Primary ST-T changes are caused by abnormal repolarization. This is seen in ischemia, electrolyte disorders (calcium, potassium), tachycardia, increased sympathetic tone, drug side effects etc.
Secondary ST-T changes occur when abnormal depolarization causes abnormal repolarization. This is seen in bundle branch blocks (left and right bundle branch block), pre-excitation, ventricular hypertrophy, premature ventricular complexes, pacemaker stimulated beats etc. In each of these conditions the depolarization is abnormal and this affects the repolarization so that it cannot be carried out normally.
The next discussion will be devoted to characterize important and common ST-T changes.
ST segment depressions
ST segment depression is measured in the J point. The reference point is, as usual, the PR segment. ST segment depression less than 0.5 mm is accepted in all leads. ST-segment depression 0.5 mm or more is considered pathological. Some expert consensus documents also note that any ST-segment depression in V2–V3 should be considered abnormal (because healthy individuals rarely display depressions in those leads). Please note that every cause of ST segment depression discussed below is illustrated in Figure 15.
Primary ST segment depressions
Physiological ST segment depressions occur during physical exercise. These ST-segment depressions display an upsloping ST segment, typically depressed <1 mm in the J-60 point and the depressions are normalized rapidly after the exercise has ended. Hyperventilation bring about the same ST-segment depressions as physical exercise. Figure 15 A.
Digoxin causes generalized ST segment depressions with a curved ST segment (generalized implies that the depression can be seen in most ECG leads). Figure 15 B.
Sympathetic tone and hypokalemia causes ST segment depressions (typically <0.5 mm).
Heart failure may cause ST segment depression in the left lateral leads (V5, V6, aVL and I) and these depressions are generally horizontal or downsloping.
Supraventricular tachycardias also cause ST segment depressions which typically occur in V4–V6 with a horizontal or slightly upsloping ST-segment. These ST-segment depressions should resolve within minutes after termination of the tachycardia.
Ischemic ST-segment depressions display a horizontal or downsloping ST-segment (this is a requirement according to North American and European guidelines). The horizontal ST-segment depression is most typical of ischemia (Figure 15 C). ST-segment depressions with upsloping ST-segments are rarely caused by myocardial ischemia. However there is one notable exception, when an upsloping ST-segment is actually caused by ischemia and the condition is actually alarming. Upsloping ST-segment depressions which are accompanied by prominent T-waves in the majority of the precordial leads may be caused by an acute occlusion of the left anterior descending coronary artery (LAD). This constellation – with upsloping ST-segment depressions and prominent T-waves in the precordial leads during chest discomfort – is referred to as de Winters sign (Figure 15 C).
Secondary ST segment depressions
Secondary ST-segment depressions occur in the following conditions:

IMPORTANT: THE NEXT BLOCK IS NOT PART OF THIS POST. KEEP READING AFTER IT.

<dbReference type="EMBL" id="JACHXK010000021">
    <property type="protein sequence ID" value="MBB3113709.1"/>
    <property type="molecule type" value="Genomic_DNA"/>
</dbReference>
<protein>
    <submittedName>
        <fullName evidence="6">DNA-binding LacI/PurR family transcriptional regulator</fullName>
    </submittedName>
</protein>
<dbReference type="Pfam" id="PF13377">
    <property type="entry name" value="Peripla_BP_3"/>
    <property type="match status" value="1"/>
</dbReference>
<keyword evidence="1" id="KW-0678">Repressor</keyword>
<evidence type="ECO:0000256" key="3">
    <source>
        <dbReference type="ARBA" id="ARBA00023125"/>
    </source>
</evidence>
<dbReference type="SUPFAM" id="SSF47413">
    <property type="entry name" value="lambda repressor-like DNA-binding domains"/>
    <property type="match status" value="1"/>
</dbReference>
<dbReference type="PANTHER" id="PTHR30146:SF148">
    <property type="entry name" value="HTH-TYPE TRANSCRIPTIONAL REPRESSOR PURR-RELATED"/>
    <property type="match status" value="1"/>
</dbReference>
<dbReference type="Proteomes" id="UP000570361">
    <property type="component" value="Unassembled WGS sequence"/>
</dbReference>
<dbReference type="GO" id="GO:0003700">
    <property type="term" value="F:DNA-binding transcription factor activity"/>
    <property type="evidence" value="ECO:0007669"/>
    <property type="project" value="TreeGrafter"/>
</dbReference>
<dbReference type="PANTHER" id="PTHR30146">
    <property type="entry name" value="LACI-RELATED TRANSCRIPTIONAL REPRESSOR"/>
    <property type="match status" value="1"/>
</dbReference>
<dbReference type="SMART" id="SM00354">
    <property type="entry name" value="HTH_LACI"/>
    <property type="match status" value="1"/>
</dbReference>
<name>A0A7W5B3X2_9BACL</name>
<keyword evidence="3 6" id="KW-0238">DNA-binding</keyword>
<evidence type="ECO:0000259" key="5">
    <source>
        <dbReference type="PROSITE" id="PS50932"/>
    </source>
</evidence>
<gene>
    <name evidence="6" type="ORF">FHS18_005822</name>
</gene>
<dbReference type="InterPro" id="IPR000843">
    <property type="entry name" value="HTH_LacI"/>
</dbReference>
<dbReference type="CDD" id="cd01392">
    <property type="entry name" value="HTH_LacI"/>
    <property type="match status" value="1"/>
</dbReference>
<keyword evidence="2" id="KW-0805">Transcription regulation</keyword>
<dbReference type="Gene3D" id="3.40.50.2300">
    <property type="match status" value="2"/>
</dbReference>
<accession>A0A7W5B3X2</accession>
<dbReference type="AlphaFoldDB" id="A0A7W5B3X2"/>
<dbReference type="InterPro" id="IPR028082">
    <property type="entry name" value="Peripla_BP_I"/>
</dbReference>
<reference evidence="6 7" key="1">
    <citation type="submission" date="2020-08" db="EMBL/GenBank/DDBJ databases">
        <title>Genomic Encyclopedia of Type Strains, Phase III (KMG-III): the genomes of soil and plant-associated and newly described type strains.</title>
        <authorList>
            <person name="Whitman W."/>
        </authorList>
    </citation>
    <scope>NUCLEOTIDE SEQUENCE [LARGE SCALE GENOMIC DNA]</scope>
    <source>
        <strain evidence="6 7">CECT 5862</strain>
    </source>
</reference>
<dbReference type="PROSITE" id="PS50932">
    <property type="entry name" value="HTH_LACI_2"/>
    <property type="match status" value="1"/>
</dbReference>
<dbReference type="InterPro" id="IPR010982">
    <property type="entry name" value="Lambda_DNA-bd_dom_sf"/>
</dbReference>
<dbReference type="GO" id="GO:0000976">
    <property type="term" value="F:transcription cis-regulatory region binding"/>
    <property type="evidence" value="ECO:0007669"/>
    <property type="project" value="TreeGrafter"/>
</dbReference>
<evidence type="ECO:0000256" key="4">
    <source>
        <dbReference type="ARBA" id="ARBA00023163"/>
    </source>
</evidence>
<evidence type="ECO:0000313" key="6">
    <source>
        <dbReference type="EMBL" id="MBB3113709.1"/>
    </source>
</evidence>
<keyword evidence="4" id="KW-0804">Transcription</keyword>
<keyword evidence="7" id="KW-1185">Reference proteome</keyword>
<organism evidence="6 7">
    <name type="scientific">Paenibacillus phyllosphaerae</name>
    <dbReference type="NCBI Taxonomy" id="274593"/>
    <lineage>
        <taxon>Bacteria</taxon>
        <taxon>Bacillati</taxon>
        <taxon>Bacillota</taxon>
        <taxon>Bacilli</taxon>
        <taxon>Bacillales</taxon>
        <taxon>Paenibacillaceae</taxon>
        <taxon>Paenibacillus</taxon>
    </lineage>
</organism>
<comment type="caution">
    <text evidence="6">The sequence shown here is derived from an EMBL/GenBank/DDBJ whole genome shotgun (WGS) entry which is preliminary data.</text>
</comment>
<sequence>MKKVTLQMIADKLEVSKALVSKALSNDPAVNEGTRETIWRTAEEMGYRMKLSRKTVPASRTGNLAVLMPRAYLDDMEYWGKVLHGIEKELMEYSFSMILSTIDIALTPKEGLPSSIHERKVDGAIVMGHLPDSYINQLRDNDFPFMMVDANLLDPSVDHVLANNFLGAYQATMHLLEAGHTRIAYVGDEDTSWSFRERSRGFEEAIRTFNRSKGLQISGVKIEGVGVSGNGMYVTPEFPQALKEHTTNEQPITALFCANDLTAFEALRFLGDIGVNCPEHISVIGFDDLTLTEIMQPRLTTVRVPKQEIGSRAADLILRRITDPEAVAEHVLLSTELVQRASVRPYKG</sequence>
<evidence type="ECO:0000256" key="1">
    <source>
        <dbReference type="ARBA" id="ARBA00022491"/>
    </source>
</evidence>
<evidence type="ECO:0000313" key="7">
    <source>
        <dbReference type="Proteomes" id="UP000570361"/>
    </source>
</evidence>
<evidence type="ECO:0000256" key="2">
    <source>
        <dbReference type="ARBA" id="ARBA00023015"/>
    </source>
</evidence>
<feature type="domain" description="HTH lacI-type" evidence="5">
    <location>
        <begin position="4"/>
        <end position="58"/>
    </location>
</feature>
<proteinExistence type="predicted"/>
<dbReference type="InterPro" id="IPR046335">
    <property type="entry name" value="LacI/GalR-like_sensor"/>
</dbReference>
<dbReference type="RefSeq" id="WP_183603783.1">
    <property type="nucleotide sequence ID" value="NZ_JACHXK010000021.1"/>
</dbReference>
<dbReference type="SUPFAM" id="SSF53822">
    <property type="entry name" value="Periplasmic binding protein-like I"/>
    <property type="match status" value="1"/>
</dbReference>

- Left ventricular hypertrophy
- Right ventricular hypertrophy
- Left bundle branch block
- Right bundle branch block
- Pacemaker stimulation in the (right) ventricle
These are all common conditions in which an abnormal depolarization (altered QRS complex) causes abnormalities in the repolarization (altered ST-T segment). For example, a block in the left bundle branch means that the left ventricle will not be depolarized via the Purkinje network, but rather via spread of the depolarization from the right ventricle. The abnormal ventricular depolarization will cause an abnormal repolarization. As evident from Figure 15 (panel D) these conditions are characterized by oppositely directed QRS- and ST-T-segments (recall that this is referred to as discordance). Hence, ECG leads with net positive QRS complexes will show ST segment depressions (as well as T-wave changes).
ST segment elevation is measured in the J-point. In the setting of chest discomfort (or other symptoms suggestive of myocardial ischemia) ST segment elevation is an alarming finding as it indicates that the ischemia is extensive and the risk of malignant arrhythmias is high. However, there are many other causes of ST segment elevations and for obvious reasons one must be able to differentiate these. Figure 16 displays characteristics of ischemic and non-ischemic ST-segment elevations.
Ischemia typically causes ST-segment elevations with straight or convex ST-segments (Figure 16, panel A). The straight ST-segment can be either upsloping, horizontal or (rarely) downsloping. Non-ischemic ST-segment elevations are typically concave (Figure 16, panel B). Concave ST-segment elevations are extremely common in any population; e.g ST-segment elevation in leads V2–V3 occur in 70% of all men under the age of 70. There is no definite way to rule out myocardial ischemia by judging the appearance of the ST-segment, which is why North American and European guidelines assert that the appearance of the ST-segment cannot be used to rule out ischemia. ECG changes in ischemia is discussed in much greater detail in Chapter 3.